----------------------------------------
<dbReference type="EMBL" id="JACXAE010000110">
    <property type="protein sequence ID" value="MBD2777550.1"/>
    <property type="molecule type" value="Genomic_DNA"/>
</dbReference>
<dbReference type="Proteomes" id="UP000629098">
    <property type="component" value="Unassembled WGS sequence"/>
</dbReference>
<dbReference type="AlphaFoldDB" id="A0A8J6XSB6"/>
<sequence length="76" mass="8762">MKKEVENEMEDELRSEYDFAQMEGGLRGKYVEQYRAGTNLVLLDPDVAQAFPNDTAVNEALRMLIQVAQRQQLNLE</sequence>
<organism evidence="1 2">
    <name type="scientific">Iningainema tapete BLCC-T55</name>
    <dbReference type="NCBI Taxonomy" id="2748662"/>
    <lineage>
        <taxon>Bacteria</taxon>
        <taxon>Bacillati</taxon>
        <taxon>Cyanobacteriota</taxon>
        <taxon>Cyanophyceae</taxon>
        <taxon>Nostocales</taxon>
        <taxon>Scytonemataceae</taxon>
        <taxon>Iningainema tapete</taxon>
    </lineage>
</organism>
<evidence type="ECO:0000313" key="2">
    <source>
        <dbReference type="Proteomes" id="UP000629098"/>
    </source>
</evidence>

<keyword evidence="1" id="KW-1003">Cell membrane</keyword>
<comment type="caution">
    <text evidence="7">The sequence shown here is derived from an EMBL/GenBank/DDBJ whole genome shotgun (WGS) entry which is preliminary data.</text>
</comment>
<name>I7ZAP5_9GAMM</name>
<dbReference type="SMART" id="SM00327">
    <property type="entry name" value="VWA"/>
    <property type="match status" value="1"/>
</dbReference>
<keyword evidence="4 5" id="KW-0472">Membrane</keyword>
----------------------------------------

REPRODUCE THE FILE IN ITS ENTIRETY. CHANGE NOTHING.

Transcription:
<dbReference type="EMBL" id="JACXAE010000110">
    <property type="protein sequence ID" value="MBD2777550.1"/>
    <property type="molecule type" value="Genomic_DNA"/>
</dbReference>
<dbReference type="Proteomes" id="UP000629098">
    <property type="component" value="Unassembled WGS sequence"/>
</dbReference>
<dbReference type="AlphaFoldDB" id="A0A8J6XSB6"/>
<sequence length="76" mass="8762">MKKEVENEMEDELRSEYDFAQMEGGLRGKYVEQYRAGTNLVLLDPDVAQAFPNDTAVNEALRMLIQVAQRQQLNLE</sequence>
<organism evidence="1 2">
    <name type="scientific">Iningainema tapete BLCC-T55</name>
    <dbReference type="NCBI Taxonomy" id="2748662"/>
    <lineage>
        <taxon>Bacteria</taxon>
        <taxon>Bacillati</taxon>
        <taxon>Cyanobacteriota</taxon>
        <taxon>Cyanophyceae</taxon>
        <taxon>Nostocales</taxon>
        <taxon>Scytonemataceae</taxon>
        <taxon>Iningainema tapete</taxon>
    </lineage>
</organism>
<evidence type="ECO:0000313" key="2">
    <source>
        <dbReference type="Proteomes" id="UP000629098"/>
    </source>
</evidence>

<keyword evidence="1" id="KW-1003">Cell membrane</keyword>
<comment type="caution">
    <text evidence="7">The sequence shown here is derived from an EMBL/GenBank/DDBJ whole genome shotgun (WGS) entry which is preliminary data.</text>
</comment>
<name>I7ZAP5_9GAMM</name>
<dbReference type="SMART" id="SM00327">
    <property type="entry name" value="VWA"/>
    <property type="match status" value="1"/>
</dbReference>
<keyword evidence="4 5" id="KW-0472">Membrane</keyword>